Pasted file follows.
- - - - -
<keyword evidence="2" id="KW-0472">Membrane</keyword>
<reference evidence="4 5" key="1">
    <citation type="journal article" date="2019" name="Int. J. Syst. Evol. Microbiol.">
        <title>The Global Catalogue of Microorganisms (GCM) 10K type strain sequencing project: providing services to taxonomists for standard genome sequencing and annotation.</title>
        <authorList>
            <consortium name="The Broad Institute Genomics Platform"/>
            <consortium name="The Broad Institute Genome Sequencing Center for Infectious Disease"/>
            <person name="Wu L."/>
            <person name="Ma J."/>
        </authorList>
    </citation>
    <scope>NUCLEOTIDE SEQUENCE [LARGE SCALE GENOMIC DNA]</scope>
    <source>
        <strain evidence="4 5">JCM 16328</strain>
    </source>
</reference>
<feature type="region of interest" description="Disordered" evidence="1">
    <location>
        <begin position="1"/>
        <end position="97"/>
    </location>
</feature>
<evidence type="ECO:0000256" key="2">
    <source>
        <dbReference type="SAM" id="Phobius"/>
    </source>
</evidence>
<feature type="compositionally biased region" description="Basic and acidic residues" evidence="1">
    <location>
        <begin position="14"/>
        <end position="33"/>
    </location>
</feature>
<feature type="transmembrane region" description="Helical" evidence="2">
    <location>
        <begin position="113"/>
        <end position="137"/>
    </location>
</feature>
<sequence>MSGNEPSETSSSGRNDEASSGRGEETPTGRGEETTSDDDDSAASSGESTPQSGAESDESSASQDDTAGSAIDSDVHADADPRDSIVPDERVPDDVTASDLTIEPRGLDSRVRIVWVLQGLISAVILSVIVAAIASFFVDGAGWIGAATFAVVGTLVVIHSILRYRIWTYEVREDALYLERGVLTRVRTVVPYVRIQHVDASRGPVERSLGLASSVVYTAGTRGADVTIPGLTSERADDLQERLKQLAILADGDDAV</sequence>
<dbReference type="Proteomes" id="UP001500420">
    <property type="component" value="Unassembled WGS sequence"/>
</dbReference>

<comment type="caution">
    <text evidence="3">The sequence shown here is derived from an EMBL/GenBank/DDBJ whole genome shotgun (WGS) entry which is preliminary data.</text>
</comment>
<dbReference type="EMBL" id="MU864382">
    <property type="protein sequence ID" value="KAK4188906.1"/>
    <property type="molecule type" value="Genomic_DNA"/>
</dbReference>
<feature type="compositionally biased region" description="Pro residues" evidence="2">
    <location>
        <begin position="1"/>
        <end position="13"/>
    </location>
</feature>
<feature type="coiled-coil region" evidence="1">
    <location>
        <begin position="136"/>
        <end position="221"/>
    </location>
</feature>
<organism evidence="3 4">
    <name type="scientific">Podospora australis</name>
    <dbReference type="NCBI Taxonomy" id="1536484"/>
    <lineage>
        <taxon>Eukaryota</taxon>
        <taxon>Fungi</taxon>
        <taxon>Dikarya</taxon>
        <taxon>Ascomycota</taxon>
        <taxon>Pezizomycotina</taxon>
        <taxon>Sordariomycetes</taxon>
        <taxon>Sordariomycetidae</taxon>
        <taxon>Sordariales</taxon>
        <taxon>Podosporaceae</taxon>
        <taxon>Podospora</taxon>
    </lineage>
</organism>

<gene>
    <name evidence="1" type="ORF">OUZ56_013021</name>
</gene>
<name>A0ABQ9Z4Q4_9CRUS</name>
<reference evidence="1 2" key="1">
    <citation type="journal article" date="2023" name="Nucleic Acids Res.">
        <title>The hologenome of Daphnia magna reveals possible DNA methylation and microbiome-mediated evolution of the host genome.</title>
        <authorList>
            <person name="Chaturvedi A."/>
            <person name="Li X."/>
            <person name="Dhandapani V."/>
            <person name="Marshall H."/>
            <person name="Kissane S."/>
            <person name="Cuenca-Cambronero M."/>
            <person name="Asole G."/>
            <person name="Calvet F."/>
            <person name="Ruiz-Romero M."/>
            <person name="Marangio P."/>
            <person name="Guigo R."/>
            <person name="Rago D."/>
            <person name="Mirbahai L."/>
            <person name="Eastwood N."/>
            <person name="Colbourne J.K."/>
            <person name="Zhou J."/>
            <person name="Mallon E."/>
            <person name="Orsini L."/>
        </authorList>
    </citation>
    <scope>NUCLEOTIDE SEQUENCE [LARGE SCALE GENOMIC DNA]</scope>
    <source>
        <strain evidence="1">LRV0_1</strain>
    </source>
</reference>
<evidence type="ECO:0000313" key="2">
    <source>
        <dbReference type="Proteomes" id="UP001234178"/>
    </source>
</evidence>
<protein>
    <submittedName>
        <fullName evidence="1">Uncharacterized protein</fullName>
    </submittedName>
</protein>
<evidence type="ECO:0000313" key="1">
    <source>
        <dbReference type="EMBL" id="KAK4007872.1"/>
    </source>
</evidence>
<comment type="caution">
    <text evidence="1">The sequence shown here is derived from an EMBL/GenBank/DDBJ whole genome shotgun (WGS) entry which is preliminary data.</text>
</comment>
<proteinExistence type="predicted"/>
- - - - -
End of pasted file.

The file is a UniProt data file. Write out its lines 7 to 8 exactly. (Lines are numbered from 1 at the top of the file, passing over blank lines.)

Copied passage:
            <consortium name="The Broad Institute Genome Sequencing Center for Infectious Disease"/>
            <person name="Wu L."/>